The Story Of Paul McCartney’s 5 Pseudonyms


Paul McCartney is a legend in the music industry and has made a significant impact with his contributions to The Beatles and his solo work. However, it is not widely known that he has also used several pseudonyms throughout his career.

Paul McCartney has used several pseudonyms throughout his career, each with its own story and significance. These names allowed him to experiment and explore new musical styles without the pressure of his well-known name. Though some of these aliases may not be well-known, they serve as an interesting footnote to the career of one of music’s biggest icons.

Here’s a look at the stories behind five of his most notable aliases.

Percy Thrillington

In 1977, McCartney released an instrumental album titled Thrillington, which was a reworking of his 1971 album, Ram. The album was credited to Percy Thrillington, and it was not until years later that McCartney revealed himself to be the mastermind behind the project. The pseudonym was an inside joke, based on a pun of “Paul McCartney” and “perpetual thrills.”


Bernard Webb

In 1967, McCartney wrote a song called “Woman” for Peter and Gordon, a British pop duo. However, he did not want his name to be associated with the song, as he believed it would detract from its commercial success. As a result, he used the pseudonym Bernard Webb, which was a combination of his father’s name (Jim McCartney) and his mother’s maiden name (Mary Patricia Mohin).


Apollo C. Vermouth

In the 1970s, McCartney and his band Wings recorded a few instrumental tracks that were never officially released. The tracks were credited to a fictitious band called “The Country Hams,” and McCartney used the pseudonym Apollo C. Vermouth as the drummer for the band. The name was a play on “apricot jam” – a reference to the fruit preserves that McCartney enjoyed eating.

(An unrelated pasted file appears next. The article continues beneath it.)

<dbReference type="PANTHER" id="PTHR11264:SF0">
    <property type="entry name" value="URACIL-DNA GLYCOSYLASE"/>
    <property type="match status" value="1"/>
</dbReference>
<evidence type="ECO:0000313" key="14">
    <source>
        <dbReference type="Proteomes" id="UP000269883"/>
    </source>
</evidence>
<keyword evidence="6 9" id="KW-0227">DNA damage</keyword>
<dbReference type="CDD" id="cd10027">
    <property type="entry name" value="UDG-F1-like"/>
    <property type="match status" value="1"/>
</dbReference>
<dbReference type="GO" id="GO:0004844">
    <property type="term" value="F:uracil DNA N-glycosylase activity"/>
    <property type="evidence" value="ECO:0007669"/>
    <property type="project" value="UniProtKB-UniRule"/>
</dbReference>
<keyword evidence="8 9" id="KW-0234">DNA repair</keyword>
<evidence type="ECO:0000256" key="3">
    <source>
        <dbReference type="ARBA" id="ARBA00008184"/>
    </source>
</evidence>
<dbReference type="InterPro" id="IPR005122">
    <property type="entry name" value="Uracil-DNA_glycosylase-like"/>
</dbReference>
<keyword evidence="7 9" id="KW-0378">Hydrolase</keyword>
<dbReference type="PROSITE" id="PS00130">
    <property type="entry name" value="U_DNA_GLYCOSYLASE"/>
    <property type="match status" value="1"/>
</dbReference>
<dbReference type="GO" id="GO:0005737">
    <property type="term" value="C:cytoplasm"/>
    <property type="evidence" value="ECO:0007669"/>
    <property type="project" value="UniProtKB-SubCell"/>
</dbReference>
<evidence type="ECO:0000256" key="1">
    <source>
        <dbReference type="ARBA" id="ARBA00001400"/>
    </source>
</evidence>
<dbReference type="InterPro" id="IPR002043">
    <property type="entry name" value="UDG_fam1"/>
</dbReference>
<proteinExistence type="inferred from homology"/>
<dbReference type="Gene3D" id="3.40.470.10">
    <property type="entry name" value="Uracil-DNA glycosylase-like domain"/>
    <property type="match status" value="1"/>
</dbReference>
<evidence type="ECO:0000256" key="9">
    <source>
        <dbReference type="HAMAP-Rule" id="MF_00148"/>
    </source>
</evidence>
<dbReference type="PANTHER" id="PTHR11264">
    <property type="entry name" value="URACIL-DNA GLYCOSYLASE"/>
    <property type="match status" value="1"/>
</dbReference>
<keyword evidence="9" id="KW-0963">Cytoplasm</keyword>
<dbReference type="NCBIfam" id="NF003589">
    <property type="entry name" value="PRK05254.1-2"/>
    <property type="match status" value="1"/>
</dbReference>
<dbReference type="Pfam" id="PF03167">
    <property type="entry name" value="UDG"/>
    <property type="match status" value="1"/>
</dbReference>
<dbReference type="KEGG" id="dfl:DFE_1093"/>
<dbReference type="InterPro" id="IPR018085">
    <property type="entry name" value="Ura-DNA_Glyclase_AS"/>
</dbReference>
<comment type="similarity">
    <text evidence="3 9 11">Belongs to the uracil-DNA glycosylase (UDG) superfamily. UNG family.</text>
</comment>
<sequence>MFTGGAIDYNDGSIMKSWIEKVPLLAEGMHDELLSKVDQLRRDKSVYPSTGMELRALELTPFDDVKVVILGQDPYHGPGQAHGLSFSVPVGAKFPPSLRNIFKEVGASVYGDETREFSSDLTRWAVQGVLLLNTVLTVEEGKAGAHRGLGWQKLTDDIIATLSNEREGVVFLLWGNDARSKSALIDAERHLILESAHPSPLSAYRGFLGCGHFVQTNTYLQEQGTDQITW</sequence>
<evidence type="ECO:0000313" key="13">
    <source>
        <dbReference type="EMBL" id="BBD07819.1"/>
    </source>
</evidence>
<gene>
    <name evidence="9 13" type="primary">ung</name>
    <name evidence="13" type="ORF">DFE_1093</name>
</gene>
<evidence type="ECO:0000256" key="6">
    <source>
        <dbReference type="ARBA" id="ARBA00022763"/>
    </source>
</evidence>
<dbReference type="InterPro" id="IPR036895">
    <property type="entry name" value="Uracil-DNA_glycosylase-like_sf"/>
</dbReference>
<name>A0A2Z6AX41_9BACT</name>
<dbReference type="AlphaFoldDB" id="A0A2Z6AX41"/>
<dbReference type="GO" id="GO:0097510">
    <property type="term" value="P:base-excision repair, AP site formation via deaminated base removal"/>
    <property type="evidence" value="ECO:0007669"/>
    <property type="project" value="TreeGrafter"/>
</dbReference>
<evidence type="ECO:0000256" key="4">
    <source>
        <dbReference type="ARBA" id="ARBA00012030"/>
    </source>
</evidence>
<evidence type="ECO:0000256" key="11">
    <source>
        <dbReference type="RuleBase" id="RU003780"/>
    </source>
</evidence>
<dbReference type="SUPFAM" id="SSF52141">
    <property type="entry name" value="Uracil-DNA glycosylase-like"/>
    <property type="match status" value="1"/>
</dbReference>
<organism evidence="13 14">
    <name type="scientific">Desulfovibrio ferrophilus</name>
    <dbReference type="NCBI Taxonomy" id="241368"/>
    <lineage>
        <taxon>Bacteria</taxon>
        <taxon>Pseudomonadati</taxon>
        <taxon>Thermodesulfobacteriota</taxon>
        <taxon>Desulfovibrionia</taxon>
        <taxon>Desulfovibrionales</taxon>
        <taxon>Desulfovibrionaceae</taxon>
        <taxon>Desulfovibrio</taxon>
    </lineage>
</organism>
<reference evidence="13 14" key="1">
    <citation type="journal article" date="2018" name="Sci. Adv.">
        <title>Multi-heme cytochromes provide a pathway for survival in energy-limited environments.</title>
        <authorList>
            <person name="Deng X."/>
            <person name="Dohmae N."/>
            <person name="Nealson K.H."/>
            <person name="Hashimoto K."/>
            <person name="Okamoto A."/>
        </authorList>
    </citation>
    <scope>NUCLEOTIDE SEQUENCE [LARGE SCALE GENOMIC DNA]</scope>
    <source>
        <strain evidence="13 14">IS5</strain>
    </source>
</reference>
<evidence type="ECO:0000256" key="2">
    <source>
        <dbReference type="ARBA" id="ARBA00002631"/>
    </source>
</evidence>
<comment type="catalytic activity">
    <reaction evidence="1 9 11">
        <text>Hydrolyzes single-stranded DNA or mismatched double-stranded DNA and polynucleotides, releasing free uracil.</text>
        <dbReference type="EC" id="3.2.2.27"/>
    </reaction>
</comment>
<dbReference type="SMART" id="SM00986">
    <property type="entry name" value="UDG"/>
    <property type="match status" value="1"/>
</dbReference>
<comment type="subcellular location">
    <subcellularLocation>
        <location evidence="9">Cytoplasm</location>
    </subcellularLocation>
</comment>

Clint Harrigan

In 1959, Lennon and McCartney formed a band called The Quarrymen, which later evolved into The Beatles. However, before The Beatles, McCartney played in a skiffle band called The Vikings. For this band, he used the pseudonym, Clint Harrigan. The name was inspired by his love of western movies, and “Clint” was a nod to Clint Eastwood.


Paul Ramon

In the early days of The Beatles, McCartney used the pseudonym Paul Ramon when he played guitar. The name was inspired by one of his heroes, American musician Paul Ramon (born Ramon Santamaria), who was a prominent jazz and Latin percussionist. McCartney adopted the name as a tribute to his idol and used it for a few early recordings with The Beatles.

It was also used to check in to hotels incognito. The Ramones were inspired by the name and used it for their band.